Figure 7- Crack in cliff in Hampshire
the county of Hampshire. (figure 7) It is still not quite certain if the quake in Kent caused the crack "but it is too coincidental to ignore." (MCA spokeswoman) (3) The crack is feared to have the potential to cause a major landslide which would damage expensive real estate below. (3) Another small earthquake has the potential to cause the landslide. So for a relatively small 4.3 earthquake, the Kent quake caused extensive damage in the immediate area and beyond.

Comparison to 4.3 Quakes in California

As previously seen, the 4.3 earthquake in Kent caused substantial damage to the area. If the same magnitude quake occurred in California the damage would be far less than that in Kent. Most of the damage in Kent, England was structural (figures 5 and 6) with bricks loosening and falling on top of cars. The building codes in California are far more strict than they are in England, whose buildings consist of brick and masonry and are susceptible to damage from even minor earthquakes unlike buildings in California.
Figure 8-Map of 4.3 quake near Watsonville
In 2007 a 4.3 magnitude earthquake occurred near Watsonville in Northern California (figure 8). The quake was felt throughout the region, but there were no injuries and the damage was limited to "a few items falling off store shelves." (8) This was the same magnitude quake that occurred in Kent, England and yet as compared to California, the only damage was a few things falling off of shelves. Thanks to stricter building codes, Californians are less susceptible to damage caused by smaller earthquakes and earthquakes in general.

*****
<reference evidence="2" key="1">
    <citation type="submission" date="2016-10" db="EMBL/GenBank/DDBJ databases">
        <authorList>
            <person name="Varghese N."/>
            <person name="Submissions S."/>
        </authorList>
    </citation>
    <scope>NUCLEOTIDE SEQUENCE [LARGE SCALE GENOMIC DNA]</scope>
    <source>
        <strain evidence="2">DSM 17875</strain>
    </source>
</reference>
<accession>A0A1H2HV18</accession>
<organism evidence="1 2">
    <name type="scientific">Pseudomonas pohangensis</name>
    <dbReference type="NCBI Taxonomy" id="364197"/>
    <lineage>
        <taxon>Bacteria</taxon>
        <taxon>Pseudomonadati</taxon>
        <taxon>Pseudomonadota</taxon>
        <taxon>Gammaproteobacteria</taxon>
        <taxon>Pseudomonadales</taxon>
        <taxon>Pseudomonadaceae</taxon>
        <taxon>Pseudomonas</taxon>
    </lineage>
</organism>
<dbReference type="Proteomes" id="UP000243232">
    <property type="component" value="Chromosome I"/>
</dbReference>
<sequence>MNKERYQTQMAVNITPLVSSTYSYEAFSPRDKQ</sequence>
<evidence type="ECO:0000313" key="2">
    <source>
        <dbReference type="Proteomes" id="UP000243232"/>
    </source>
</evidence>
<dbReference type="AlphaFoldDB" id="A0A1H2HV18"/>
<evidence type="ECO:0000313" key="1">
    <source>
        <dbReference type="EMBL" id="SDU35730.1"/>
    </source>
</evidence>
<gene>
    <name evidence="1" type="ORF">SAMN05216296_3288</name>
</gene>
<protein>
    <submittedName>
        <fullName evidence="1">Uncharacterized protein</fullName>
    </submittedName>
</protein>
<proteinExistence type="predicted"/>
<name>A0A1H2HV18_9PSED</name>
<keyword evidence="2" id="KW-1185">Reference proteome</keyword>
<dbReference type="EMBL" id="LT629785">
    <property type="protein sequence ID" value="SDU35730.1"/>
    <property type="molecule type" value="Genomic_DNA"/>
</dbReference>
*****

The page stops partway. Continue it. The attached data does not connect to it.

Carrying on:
Compare building structure:
was the birthplace of seismic system for buildings in the United stated. After the earthquake in 1906, many scientist and engineers come together and concluded that wooden buildings could withstand an earthquake better than concrete or masonry based on their review of the damage. The wooden need to secure to their foundations and incorporated with appropriate internal bracing. California buildings are built to stand in a small earthquake. Therefore, California building can resist earthquake better than county of Kent in England because the county of Kent in England was build to last but was not build to stand to resist earthquake. Many building were unreinforced masonry structures, on the other hand, could stand better in earthquake if the handful of reinforced concrete structures had done to the best, in presence with somewhat little structural damage. Concrete is strong in compression, as the aggregate capably carries the compression load, but it is weak in tension as the cement holding that aggregate in place can easily crack during the earthquake, allowing the structure to fail. The Reinforced solves these problems by adding steel or metal reinforcing bar to carry tensile loads.

1. http://www.visitkent.co.uk
2. showcase.netins.net/web/pullen/img/England.jpg
3. http://news.bbc.co.uk
4. http://neic.usgs.gov/neis/bulletin/neicbsalw.html
5. http://www.emsc-csem.org
6. http://www.earthquakes.bgs.ac.uk/helicorder/heli.html
7. http://neic.usgs.gov/neis/bulletin/neic_bsal_w.html
8. http://alpineequakes.blogspot.com/2007/07/43-quake-felt-near-watsonville.html